June 10, 2014 // Local

Refugee resettlement program grateful for community support

Bishop Kevin C. Rhoades, right, addresses the participants of “Learning How to Become a United States Citizen Through Naturalization, Derivation or Acquisition,” a day-long seminar hosted by Catholic Charities at the Archbishop Noll Catholic Center in Fort Wayne on May 23. The goal of the conference was to aid individuals and agency providers in assisting those living in the shadows and margins of society in becoming citizens, with the full rights and responsibilities that the title endows.

By Kay Cozad

FORT WAYNE — Imagine traveling across the globe to escape persecution and resettling in a foreign land with nothing but a couple of articles of clothing, a pair of sandals and a personal documentation packet. That, says Nyein Chan, director of Catholic Charities Refugee Resettlement Program, is how over 70,000 refugees from Myanmar (Burma) and other countries enter the U.S. each year. “There is something to be said for leaving home, family, loved ones, friends and possessions,” says Nyein Chan.

Upon arrival in the U.S. there are immediate and basic needs to be met for the refugees. The Catholic Charities Refugee Resettlement Program in Fort Wayne works diligently to meet those basic needs, and collaboration with the community, Nyein Chan stresses, is essential to the success of the program.

“Many of the refugees are women and children who spend many years in the refugee camp. The resettlement program is the only hope for them to stay in a permanent home, reunited with their family, and be able to send their children to school again,” says Nyein Chan.

Community assistance with these basic needs is always welcomed, says Lisa Young, assistant director of Catholic Charities. Cash donations as well as personal items such as shampoo, bath soap, toothpaste and toothbrush, dish soap and cleaning products, bed linens and blankets, bath and kitchen towels, kitchen utensils, and pots and pans — would benefit newly arrived refugees as they settle in housing in Fort Wayne.

But, says Nyein Chan, the refugee’s need goes beyond the scope of basic survival donations to encompass employment and communication skills as well. “Besides donations, we are in need of volunteers,” says Nyein Chan.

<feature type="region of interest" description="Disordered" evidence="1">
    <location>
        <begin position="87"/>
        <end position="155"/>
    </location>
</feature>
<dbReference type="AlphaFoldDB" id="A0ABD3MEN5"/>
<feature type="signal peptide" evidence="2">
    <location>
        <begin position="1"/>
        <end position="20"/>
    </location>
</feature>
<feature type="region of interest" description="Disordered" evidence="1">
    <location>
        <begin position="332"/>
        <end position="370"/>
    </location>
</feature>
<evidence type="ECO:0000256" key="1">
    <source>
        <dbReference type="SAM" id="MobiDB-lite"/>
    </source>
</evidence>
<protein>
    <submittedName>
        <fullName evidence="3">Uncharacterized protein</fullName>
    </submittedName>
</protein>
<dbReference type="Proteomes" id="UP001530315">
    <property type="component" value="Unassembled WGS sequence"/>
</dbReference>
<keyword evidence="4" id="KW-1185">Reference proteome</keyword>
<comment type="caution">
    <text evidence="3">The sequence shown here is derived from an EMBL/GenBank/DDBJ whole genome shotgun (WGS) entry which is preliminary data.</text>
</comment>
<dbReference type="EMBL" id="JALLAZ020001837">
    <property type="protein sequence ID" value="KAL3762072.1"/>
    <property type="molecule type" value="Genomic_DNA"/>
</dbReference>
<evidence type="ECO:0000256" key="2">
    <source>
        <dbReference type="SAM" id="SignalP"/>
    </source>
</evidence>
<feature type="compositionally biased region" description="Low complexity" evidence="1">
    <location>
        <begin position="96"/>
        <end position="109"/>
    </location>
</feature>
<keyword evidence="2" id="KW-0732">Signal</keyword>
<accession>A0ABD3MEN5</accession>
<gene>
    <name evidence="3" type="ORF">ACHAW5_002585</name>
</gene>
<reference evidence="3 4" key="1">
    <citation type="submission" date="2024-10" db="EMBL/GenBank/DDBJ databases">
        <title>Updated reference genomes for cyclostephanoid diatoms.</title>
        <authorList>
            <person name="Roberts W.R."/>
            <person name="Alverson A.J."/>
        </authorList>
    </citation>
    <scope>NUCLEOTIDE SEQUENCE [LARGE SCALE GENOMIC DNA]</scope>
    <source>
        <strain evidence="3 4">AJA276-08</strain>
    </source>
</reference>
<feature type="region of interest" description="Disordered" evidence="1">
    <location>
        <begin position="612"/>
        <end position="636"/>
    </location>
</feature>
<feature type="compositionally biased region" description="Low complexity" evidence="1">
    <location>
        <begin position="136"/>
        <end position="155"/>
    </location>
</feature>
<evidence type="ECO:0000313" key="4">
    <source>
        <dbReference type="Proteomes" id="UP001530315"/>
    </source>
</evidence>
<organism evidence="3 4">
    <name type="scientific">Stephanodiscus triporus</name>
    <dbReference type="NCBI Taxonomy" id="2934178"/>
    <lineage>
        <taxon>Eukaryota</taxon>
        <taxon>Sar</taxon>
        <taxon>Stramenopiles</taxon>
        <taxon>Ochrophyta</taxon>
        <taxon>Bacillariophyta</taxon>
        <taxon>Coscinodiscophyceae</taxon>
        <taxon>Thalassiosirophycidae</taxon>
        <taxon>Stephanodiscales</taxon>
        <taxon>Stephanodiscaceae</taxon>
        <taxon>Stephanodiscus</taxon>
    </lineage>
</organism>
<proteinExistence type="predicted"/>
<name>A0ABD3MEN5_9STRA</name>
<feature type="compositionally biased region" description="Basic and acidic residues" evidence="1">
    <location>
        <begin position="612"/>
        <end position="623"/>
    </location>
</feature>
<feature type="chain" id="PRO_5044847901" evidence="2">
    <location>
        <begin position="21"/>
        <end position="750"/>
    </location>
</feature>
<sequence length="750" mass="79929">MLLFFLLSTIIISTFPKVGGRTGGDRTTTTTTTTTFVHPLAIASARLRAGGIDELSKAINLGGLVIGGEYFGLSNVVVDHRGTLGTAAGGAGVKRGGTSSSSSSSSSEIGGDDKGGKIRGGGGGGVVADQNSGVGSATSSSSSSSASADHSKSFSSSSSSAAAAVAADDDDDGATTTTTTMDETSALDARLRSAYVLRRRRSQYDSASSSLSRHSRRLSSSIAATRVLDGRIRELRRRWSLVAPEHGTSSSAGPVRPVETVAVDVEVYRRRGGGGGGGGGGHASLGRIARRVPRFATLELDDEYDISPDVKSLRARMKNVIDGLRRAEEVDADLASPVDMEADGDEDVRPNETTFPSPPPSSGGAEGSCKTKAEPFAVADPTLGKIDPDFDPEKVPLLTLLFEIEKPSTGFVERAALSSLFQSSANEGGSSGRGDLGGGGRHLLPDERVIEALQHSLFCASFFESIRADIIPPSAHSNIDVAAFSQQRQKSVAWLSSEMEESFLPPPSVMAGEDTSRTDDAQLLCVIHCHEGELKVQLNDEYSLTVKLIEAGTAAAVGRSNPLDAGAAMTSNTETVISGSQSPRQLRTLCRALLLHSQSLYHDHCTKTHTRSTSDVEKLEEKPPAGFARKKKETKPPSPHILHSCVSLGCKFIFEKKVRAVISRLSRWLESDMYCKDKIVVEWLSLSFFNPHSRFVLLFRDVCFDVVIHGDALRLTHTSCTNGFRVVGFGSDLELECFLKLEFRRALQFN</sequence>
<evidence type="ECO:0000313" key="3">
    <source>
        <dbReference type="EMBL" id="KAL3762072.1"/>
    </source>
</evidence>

Young agrees saying, “When we have people who are willing to provide their time, and/or talents and treasure to help serve others, they are becoming a part of a greater picture of providing hope to those in need.”

Of the current volunteer staff at Catholic Charities a group of three octogenarians have driven from Ohio for the past six years to assist the caseworkers with welcome packages designed specifically for each refugee family member arriving in Fort Wayne. “They get a list prior to their (refugee family) arrival. So they get donations and gather sizes to fit the family members. It’s like preparing a care package. It’s very helpful,” says Nyein Chan.

But he says, there is a greater need for “someone to teach English as a second language, so clients can communicate.”

Employment readiness is an essential program for those settling in the Summit City and learning the language as well as the nuances of the American culture is crucial to their successful integration. And though many refugees consider employment their first priority, Nyein Chan understands better the challenges and frustration a language barrier creates. “They worry about who will pay the rent and buy food, so employment is a priority,” says Nyein Chan, adding, “But when you look at the language barrier — they need to learn the language for the long term.”

To assist with the initial challenges these refugees experience, Father Peter Dee De, parochial vicar of the Cathedral of the Immaculate Conception and Catholic Charities board member, actively works with the refugees providing transportation and language interpretation at medical and other appointments. He says, “I am involved when they arrive. I help with reading letters for employment, and rides and helping with English.” Father Dee De encourages volunteers to consider assisting refugees on the weekends in their homes and also reports there is a need for toy donations for the children.

Another aspect of resettlement concerns the school-aged children. Catholic Charities provides an after school program for refugee students in need of homework assistance at Autumn Woods Apartments and volunteers are always needed. English as a second language classes are also taught at this site to prepare the refugees for citizenship.

There are ample opportunities at Catholic Charities in which the faithful of the Diocese of Fort Wayne-South Bend can offer the charity of Christ with their time, talent and treasure. In addition to donations, volunteers can offer their time to assist with welcome/care package preparation, setting up refugee apartments, teaching basic English, homework assistance and more.

Gloria Whitcraft, executive director of Catholic Charities says, “At Catholic Charities we are dedicated to service to the most vulnerable. There is no more vulnerable a group of human beings than those seeking refuge from unspeakable trauma, tragedy and persecution. At times, their circumstances and our commitment to them is misunderstood. Overall, however, we are blessed to have the support of compassionate volunteers, devoted staff and faithful community partners.”

World Refugee Day is celebrated June 20. In Fort Wayne Refugee Services of Catholic Charities will host a celebration at the Archbishop Noll Center that will include light refreshments, native costumes, dances, and foods.

How to Help

To donate or to volunteer contact Catholic Charities at 260-422-5625.

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